• Automatic preload adjustment: The BMW R 1250 GS’s active suspension automatically adjusts preload according to the load on the motorcycle, using ride height detectors. So you don’t have to adjust preload depending on your weight, or that of the passenger and/or your luggage. (Note: For this to work, the load setting should be set to “Auto”.)
  • Active suspension: The damping level changes in response to the road conditions, providing a level of damping suitable to the terrain.
  • Damping modes: Similar to previous electronically adjustable suspension, you can set the damping mode to “Road”, “Dynamic”, or “Enduro”.

To view or adjust the current preload damping setting of the R 1250 GS, press the suspension button.

BMW R 1250 GS adjust suspension with Dynamic ESA
BMW R 1250 GS adjust suspension with Dynamic ESA

Press it once to view the settings, and then:

  • Short press to cycle through the damping settings: Road, Dynamic, or Enduro.
  • Long press to cycle through preload settings. (For simplicity’s sake on test rides or rentals, it may be easiest to set this to “auto”, unless you have a particular reason to override.)

If you don’t have Dynamic ESA, you can set preload and damping for the rear wheel.

BMW R 1250 GS non-ESA set preload and damping
BMW R 1250 GS non-ESA set preload and damping

Turn the preload knob towards high to increase preload, for when there’s more load on the bike.

Turn the damping knob clockwise to increase damping, for smoother / less rough surfaces.

SettingBasic settingOne-up, no luggageOne-up, luggageTwo-up, luggage
Rear preloadTurn knob at (at top of shock) in LOW (reducing preload) direction as far as possible, then in HIGH direction:Nothing (leave at zero)15 turns30 turns
Rear dampingTurn adjuster (at bottom of shock) as far as possible in clockwise direction (increasing damping), then back it off counter-clockwise:8 clicksBase model: 2 clicks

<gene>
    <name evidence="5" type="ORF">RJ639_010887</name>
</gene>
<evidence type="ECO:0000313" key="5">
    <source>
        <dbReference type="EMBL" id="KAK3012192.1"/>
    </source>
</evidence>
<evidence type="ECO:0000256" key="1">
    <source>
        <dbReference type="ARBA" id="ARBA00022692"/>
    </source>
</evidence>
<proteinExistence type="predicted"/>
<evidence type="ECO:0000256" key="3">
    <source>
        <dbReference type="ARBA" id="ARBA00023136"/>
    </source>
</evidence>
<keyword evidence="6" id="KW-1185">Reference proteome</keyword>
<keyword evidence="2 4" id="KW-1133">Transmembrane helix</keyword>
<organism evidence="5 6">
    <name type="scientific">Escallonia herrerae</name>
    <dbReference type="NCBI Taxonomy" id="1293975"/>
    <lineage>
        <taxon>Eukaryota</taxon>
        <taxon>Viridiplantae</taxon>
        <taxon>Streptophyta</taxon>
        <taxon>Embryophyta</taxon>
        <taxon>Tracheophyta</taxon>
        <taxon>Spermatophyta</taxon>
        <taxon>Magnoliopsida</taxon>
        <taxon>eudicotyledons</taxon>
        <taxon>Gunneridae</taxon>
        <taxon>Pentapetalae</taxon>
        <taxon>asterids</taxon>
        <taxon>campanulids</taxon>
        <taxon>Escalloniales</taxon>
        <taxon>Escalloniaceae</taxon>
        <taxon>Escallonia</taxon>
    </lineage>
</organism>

Adventure: 4 clicks
Base model: 2 clicks
Adventure: 4 clicks
Manual adjusting the BMW R 1250 GS damping

Using the “Wonder Wheel”

BMW has been making motorcycles with the “Wonder Wheel”, or “Multifunction controller” since the early K 1600 models, but in the late 2010s it started to bring it to the R line with TFT displays.

It’s a clicky spinny thing that’s on the left handlebar. It has great tactile feedback and is a pleasure to use with one hand without looking at it, though you still have to look at the display to see what it’s changing.

The wheel moves not just in a rotating direction, but can be clicked left and right.

If you’re new to the BMW Wonder Wheel, then the one bit of advice is to play with it somewhere where you have time and space. Do NOT attempt to figure it out while riding out of the dealer lot!

First, the menu button. Pressing the top of the menu button cycles you through various display options for the “status line”.

You can also long-press the menu button to change to “Pure Ride” view.

To access the menus, you press the bottom of the menu button. Then you can use the wonder wheel to cycle through menus and change and choose various options.

There are a few settings you might want to adjust very quickly.

  1. The default four ride modes. The Riding modes button lets you cycle through four. If you have “Riding Modes Pro”, then there are seven possible riding modes. Make sure you have enabled the four you want to use. (E.g. if it’s not going to rain for the foreseeable future, then you don’t need “Rain” mode.)